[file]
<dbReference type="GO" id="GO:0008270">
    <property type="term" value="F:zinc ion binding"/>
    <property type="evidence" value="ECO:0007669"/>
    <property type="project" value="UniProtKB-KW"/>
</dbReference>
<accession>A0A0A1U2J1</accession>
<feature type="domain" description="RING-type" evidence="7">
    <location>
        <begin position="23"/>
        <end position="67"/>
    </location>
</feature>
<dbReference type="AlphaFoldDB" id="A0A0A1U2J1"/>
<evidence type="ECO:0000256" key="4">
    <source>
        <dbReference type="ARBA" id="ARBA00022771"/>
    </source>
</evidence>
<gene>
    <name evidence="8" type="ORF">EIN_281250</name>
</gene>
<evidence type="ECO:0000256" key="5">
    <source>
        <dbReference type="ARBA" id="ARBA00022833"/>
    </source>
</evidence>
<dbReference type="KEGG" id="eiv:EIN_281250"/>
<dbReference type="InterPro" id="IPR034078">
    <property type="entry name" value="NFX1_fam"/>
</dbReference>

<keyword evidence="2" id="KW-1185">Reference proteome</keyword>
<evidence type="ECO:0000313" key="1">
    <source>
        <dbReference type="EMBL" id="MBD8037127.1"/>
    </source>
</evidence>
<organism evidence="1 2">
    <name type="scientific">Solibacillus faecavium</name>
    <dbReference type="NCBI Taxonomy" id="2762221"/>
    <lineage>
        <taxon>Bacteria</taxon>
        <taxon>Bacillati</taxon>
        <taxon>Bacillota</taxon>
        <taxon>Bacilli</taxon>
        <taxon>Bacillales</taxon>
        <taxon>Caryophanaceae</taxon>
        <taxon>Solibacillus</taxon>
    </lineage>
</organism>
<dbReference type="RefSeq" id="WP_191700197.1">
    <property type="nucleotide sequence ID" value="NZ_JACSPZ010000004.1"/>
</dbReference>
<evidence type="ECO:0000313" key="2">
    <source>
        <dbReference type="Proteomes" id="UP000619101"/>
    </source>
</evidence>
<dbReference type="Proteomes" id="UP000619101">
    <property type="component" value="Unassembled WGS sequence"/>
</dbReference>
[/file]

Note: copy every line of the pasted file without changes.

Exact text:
<dbReference type="GO" id="GO:0008270">
    <property type="term" value="F:zinc ion binding"/>
    <property type="evidence" value="ECO:0007669"/>
    <property type="project" value="UniProtKB-KW"/>
</dbReference>
<accession>A0A0A1U2J1</accession>
<feature type="domain" description="RING-type" evidence="7">
    <location>
        <begin position="23"/>
        <end position="67"/>
    </location>
</feature>
<dbReference type="AlphaFoldDB" id="A0A0A1U2J1"/>
<evidence type="ECO:0000256" key="4">
    <source>
        <dbReference type="ARBA" id="ARBA00022771"/>
    </source>
</evidence>
<gene>
    <name evidence="8" type="ORF">EIN_281250</name>
</gene>
<evidence type="ECO:0000256" key="5">
    <source>
        <dbReference type="ARBA" id="ARBA00022833"/>
    </source>
</evidence>
<dbReference type="KEGG" id="eiv:EIN_281250"/>
<dbReference type="InterPro" id="IPR034078">
    <property type="entry name" value="NFX1_fam"/>
</dbReference>

<keyword evidence="2" id="KW-1185">Reference proteome</keyword>
<evidence type="ECO:0000313" key="1">
    <source>
        <dbReference type="EMBL" id="MBD8037127.1"/>
    </source>
</evidence>
<organism evidence="1 2">
    <name type="scientific">Solibacillus faecavium</name>
    <dbReference type="NCBI Taxonomy" id="2762221"/>
    <lineage>
        <taxon>Bacteria</taxon>
        <taxon>Bacillati</taxon>
        <taxon>Bacillota</taxon>
        <taxon>Bacilli</taxon>
        <taxon>Bacillales</taxon>
        <taxon>Caryophanaceae</taxon>
        <taxon>Solibacillus</taxon>
    </lineage>
</organism>
<dbReference type="RefSeq" id="WP_191700197.1">
    <property type="nucleotide sequence ID" value="NZ_JACSPZ010000004.1"/>
</dbReference>
<evidence type="ECO:0000313" key="2">
    <source>
        <dbReference type="Proteomes" id="UP000619101"/>
    </source>
</evidence>
<dbReference type="Proteomes" id="UP000619101">
    <property type="component" value="Unassembled WGS sequence"/>
</dbReference>